Loudness Change in Response to Dynamic Acoustic Intensity

Kirk N. Olsen*, Catherine J. Stevens, Julien Tardieu

*Corresponding author for this work

Research output: Contribution to journalArticlepeer-review

25 Citations (Scopus)

Abstract

Three experiments investigate psychological, methodological, and domain-specific characteristics of loudness change in response to sounds that continuously increase in intensity (up-ramps), relative to sounds that decrease (down-ramps). Timbre (vowel, violin), layer (monotone, chord), and duration (1.8 s, 3.6 s) were manipulated in Experiment 1. Participants judged global loudness change between pairs of spectrally identical up-ramps and down-ramps. It was hypothesized that loudness change is overestimated in up-ramps, relative to down-ramps, using simple speech and musical stimuli. The hypothesis was supported and the proportion of up-ramp overestimation increased with stimulus duration. Experiment 2 investigated recency and a bias for end-levels by presenting paired dynamic stimuli with equivalent end-levels and steady-state controls. Experiment 3 used single stimulus presentations, removing artifacts associated with paired stimuli. Perceptual overestimation of loudness change is influenced by (1) intensity region of the dynamic stimulus; (2) differences in stimulus end-level; (3) order in which paired items are presented; and (4) duration of each item. When methodological artifacts are controlled, overestimation of loudness change in response to up-ramps remains. The relative influence of cognitive and sensory mechanisms is discussed.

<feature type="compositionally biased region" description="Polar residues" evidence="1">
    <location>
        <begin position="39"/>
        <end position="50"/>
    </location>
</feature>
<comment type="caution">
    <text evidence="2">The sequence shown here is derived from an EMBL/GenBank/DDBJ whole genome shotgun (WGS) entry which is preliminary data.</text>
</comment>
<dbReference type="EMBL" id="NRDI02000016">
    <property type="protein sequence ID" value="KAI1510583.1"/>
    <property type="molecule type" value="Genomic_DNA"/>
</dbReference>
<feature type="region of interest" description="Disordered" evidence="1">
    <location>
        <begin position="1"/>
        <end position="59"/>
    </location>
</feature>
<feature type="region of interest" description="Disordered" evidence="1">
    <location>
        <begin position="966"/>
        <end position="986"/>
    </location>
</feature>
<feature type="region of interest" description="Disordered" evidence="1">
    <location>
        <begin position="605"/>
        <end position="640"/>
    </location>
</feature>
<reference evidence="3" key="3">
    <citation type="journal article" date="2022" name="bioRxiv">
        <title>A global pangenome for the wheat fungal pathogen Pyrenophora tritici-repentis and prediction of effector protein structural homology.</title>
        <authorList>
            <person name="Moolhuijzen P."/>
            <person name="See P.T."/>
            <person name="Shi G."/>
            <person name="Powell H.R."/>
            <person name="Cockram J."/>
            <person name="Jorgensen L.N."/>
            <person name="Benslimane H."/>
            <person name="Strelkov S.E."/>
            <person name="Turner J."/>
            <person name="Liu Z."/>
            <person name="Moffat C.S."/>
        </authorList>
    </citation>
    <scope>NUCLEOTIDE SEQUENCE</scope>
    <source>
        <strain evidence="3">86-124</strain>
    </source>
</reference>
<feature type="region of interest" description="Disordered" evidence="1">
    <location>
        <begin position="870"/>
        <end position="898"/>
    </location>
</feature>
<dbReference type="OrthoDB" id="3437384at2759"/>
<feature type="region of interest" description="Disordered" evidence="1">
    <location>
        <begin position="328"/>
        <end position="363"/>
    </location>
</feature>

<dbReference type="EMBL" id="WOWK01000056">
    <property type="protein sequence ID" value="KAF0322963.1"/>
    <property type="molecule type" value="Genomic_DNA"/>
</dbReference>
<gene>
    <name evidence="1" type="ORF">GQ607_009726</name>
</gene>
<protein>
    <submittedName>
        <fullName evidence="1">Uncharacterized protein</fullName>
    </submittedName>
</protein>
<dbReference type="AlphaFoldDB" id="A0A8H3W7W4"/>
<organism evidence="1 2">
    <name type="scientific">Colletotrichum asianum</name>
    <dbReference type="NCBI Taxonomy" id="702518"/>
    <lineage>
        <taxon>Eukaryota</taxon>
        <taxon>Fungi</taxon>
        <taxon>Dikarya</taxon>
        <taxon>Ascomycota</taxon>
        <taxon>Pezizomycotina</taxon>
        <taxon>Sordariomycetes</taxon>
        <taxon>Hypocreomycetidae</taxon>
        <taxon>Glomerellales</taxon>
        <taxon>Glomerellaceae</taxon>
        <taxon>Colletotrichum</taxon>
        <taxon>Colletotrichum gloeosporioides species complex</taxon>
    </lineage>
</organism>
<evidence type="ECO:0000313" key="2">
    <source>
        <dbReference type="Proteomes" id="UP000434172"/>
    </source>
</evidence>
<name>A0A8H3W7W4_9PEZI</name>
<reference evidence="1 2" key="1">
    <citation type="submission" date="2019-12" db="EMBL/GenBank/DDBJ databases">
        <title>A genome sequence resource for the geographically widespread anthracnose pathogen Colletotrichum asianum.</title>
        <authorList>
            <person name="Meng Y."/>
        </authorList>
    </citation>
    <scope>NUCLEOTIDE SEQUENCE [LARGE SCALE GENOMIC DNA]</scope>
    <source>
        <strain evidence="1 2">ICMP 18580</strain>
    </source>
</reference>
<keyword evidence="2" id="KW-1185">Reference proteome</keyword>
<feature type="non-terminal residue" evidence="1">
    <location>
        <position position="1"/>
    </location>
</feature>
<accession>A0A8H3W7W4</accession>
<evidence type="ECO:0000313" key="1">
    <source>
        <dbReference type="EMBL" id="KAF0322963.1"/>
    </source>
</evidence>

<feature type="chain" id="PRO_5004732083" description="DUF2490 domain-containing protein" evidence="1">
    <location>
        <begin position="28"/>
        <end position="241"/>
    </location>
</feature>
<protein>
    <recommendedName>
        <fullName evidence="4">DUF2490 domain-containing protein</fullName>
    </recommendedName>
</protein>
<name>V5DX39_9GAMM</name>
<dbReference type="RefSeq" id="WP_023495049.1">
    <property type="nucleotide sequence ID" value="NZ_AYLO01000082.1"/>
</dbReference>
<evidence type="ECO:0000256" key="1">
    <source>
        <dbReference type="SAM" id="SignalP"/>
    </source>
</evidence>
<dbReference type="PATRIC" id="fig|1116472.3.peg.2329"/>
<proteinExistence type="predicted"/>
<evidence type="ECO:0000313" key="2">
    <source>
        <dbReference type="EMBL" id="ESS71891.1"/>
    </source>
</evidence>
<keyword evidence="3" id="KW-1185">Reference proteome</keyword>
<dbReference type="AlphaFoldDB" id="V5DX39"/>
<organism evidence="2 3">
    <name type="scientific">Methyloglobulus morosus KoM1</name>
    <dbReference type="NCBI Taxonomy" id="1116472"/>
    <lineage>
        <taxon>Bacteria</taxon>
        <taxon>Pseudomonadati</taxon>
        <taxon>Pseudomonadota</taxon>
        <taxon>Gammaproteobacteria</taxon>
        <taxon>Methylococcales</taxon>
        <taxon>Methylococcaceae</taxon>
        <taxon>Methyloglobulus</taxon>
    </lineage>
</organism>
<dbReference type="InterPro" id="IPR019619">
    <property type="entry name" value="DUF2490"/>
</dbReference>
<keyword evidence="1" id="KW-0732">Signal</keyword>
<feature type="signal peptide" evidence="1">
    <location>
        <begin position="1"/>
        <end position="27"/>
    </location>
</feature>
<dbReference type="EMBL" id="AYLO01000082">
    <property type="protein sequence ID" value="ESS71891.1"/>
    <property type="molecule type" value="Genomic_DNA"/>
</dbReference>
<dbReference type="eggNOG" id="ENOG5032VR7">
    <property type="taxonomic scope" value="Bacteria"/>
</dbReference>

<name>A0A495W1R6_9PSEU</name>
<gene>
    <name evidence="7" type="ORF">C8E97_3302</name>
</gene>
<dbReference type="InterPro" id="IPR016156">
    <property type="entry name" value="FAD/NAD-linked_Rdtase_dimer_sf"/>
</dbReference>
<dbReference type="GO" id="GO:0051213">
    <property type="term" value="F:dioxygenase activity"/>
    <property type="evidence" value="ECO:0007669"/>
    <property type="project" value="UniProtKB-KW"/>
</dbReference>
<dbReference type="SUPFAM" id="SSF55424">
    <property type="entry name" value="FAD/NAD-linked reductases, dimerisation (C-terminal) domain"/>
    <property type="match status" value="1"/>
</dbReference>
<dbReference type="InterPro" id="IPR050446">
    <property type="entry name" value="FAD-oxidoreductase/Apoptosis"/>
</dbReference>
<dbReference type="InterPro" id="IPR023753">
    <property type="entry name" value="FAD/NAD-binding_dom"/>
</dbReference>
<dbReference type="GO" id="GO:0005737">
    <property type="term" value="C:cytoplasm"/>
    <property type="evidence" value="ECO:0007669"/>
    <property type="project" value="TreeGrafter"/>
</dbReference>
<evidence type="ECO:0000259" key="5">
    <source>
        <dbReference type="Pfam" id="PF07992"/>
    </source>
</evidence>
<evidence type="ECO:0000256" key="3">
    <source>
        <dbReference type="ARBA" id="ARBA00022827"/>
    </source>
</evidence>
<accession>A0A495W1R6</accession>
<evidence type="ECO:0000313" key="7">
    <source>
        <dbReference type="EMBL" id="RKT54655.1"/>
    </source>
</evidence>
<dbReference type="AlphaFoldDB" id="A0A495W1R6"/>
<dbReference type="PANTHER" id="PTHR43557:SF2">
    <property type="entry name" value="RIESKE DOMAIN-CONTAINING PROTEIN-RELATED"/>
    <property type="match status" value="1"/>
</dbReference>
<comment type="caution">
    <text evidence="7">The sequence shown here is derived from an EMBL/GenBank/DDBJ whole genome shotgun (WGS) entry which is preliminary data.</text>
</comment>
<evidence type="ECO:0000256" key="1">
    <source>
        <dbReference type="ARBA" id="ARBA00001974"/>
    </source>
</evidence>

Original languageEnglish
Pages (from-to)1631-1644
Number of pages14
JournalJournal of Experimental Psychology: Human Perception and Performance
Volume36
Issue number6
DOIs
Publication statusPublished - Dec 2010
Externally publishedYes

Keywords

  • Acoustic intensity
  • Auditory looming
  • Dynamics
  • Loudness change
  • Music perception

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